US regulators have begun investigating tech giants' investments in generative artificial intelligence startups including OpenAI, the creator of ChatGPT
UK regulators like Ofcom and CMA has been asked to underline how they are upskilling and planning to tackle AI frauds and AI safety issues by the UK government in a new AI regulation white paper launched on Tuesday AFP News

Amidst pressure to act regarding AI safety-related issues, the UK government has taken the bold step of stricter AI regulation as it published an AI Regulation White Paper consultation.

The Department for Science, Innovation and Technology announced on February 6 a new AI regulation white paper which would help UK regulators with over £100 million in funding to advance research and innovation in the AI field, especially in the healthcare and drug discovery sector. As part of the plan, the Sunak government has asked UK regulators to publish a plan of action to tackle AI risks and opportunities by April end.

Through the AI regulation white paper, the UK government seeks to introduce future targeted legally binding requirements for general-purpose AI systems. The move will help create an agile AI regulation that has the back of UK regulators with the necessary skills and tools to tackle AI risks.

As part of the initiative to equip the UK regulators, £10 million has been announced to upskill them so that they can address risks and take advantage of the opportunities of AI technology. From healthcare to telecoms to finance to the education sector this funding is crucial to develop the tools to monitor AI risks and frauds like developing technical tools to monitor AI systems, said the government.

The AI industry is already facing the heat as many regulators have started taking strict action like the new updated guidance on data protection laws by the Information Commissioner's Office that applies to AI systems. This includes personal data protection and fairness in AI systems. The guidance holds organisations responsible if their AI systems don't follow the law.

Now, the Sunak government is stepping up its guard against AI by further equipping the UK regulators with a detailed AI regulation white paper which allows them to assess emerging risks and gives them the room to innovate and tackle the issues.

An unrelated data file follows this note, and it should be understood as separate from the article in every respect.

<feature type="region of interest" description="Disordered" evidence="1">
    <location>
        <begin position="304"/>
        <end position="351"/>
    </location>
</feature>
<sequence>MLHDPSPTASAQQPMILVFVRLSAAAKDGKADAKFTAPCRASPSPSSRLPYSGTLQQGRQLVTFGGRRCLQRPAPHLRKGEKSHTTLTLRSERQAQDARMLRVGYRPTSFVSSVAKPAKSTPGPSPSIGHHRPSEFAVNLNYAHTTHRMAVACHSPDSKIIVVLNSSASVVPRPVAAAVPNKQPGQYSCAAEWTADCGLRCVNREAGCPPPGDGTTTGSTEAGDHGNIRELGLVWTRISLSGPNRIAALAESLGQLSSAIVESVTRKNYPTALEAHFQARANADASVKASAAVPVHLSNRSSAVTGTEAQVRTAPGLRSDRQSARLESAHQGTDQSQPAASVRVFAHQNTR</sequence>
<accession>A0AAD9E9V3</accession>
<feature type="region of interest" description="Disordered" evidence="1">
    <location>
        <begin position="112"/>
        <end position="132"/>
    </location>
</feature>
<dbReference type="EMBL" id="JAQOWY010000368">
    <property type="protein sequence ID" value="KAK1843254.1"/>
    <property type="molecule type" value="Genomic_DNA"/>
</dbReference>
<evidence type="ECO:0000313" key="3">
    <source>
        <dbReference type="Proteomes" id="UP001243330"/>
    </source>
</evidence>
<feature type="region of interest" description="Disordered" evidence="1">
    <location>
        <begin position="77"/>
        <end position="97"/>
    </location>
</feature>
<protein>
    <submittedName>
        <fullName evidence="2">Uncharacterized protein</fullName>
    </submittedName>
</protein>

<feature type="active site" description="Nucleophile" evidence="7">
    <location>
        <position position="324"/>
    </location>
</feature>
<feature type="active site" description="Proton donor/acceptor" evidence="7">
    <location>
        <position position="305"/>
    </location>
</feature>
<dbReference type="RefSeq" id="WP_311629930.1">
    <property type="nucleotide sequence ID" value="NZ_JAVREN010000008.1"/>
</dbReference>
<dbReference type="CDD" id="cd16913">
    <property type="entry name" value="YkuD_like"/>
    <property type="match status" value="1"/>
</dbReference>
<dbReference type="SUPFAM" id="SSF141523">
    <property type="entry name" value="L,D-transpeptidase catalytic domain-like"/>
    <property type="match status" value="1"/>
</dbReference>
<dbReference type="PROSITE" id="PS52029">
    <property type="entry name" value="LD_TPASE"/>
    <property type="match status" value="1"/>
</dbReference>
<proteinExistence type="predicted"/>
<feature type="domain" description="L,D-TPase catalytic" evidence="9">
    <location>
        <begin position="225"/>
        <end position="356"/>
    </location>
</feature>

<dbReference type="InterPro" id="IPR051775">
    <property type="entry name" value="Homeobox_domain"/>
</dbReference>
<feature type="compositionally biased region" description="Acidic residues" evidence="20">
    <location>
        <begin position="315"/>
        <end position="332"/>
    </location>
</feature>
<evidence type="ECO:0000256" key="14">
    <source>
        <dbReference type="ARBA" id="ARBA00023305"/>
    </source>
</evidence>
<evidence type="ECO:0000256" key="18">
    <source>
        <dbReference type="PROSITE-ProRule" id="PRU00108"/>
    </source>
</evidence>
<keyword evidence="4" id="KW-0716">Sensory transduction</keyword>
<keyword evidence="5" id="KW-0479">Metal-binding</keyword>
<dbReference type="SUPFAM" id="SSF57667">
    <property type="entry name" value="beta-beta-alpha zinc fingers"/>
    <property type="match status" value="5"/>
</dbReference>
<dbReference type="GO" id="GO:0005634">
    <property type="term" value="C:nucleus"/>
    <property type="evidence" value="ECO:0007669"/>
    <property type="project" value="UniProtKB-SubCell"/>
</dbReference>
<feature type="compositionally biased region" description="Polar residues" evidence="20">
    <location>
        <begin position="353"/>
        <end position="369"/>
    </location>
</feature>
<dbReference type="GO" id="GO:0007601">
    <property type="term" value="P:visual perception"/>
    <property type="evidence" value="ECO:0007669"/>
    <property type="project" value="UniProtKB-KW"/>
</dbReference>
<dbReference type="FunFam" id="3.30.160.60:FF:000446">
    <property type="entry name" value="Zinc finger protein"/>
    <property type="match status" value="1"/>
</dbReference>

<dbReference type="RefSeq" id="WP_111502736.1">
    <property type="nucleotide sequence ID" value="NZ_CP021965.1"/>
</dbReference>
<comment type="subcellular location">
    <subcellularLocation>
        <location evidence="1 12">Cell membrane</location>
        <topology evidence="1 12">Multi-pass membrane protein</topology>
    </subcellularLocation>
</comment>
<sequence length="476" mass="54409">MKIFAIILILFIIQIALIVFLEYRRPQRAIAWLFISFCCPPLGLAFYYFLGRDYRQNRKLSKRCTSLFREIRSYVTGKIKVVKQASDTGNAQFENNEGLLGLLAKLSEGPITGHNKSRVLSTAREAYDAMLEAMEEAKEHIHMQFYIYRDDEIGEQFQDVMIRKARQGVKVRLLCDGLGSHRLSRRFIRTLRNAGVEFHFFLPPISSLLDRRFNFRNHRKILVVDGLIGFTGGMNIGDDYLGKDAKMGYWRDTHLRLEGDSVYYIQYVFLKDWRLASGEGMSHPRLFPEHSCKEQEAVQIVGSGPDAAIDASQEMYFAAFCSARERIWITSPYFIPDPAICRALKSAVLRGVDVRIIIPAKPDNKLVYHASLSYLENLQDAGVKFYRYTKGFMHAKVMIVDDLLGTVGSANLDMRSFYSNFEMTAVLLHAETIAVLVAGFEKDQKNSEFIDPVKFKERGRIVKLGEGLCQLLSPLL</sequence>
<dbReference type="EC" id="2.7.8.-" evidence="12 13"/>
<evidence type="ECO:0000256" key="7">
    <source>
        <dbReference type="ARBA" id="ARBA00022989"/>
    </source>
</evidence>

To create an agile AI regulatory framework that helps UK businesses and enhance transparency, the UK government has urged UK regulators like Ofcom, and the Competition and Markets Authority (CMA) to publish their outlook on approaching AI threats by April 30. The organisations have to underline the AI risks in their area of expertise and their skillset to address the issues along with a detailed plan of how to regulate AI in the coming year.

The AI regulation white paper has set out the UK's way of dealing with regulation in this emerging field, ensuring its pole position in AI safety to reduce the burden of business that prevents innovation. The government thinks that this approach will help Britain have a competitive edge over other nations as AI safety, innovation, AI research and evaluation get centre stage.

The UK government has made it clear as AI is developing rapidly making way for new types of frauds and scams which haven't been understood fully, it will work to formulate effective legislation, not quick-fix solutions that will become outdated. UK regulators working in a targeted way to address AI risks is the government's context-based approach towards AI regulation.

This comes at a time when the Online Safety Act came into force recently to protect UK children and UK consumers from cybercrimes.

Robust AI regulation to empower the UK businesses and public services?

Speaking about the AI regulation white paper, the Secretary of State for Science, Innovation, and Technology, Michelle Donelan said: "The UK's innovative approach to AI regulation has made us a world leader in both AI safety and AI development."

Donelan underlined how artificial intelligence has the potential to transform UK public services and help the UK economy grow by unlocking "advanced skills and technology" that powers the "British economy of the future" and help treat incurable diseases like dementia and cancer.

"By taking an agile, sector-specific approach, we have begun to grip the risks immediately, which in turn is paving the way for the UK to become one of the first countries in the world to reap the benefits of AI safely," Donelan added.

The Tech Secretary further announced that a £90 million funding allocation has been made to create nine research hubs across the country through a US-UK responsible AI partnership. These hubs will be assisting AI experts in developing Britain's AI expertise in various sectors like mathematics, chemistry and healthcare.

Some £2 million has been allocated through the Arts and Humanities Research Council (AHRC) for AI research in policing, education and creative industries. This is part of the AHRC's Bridging Responsible AI Divides (BRAID) programme.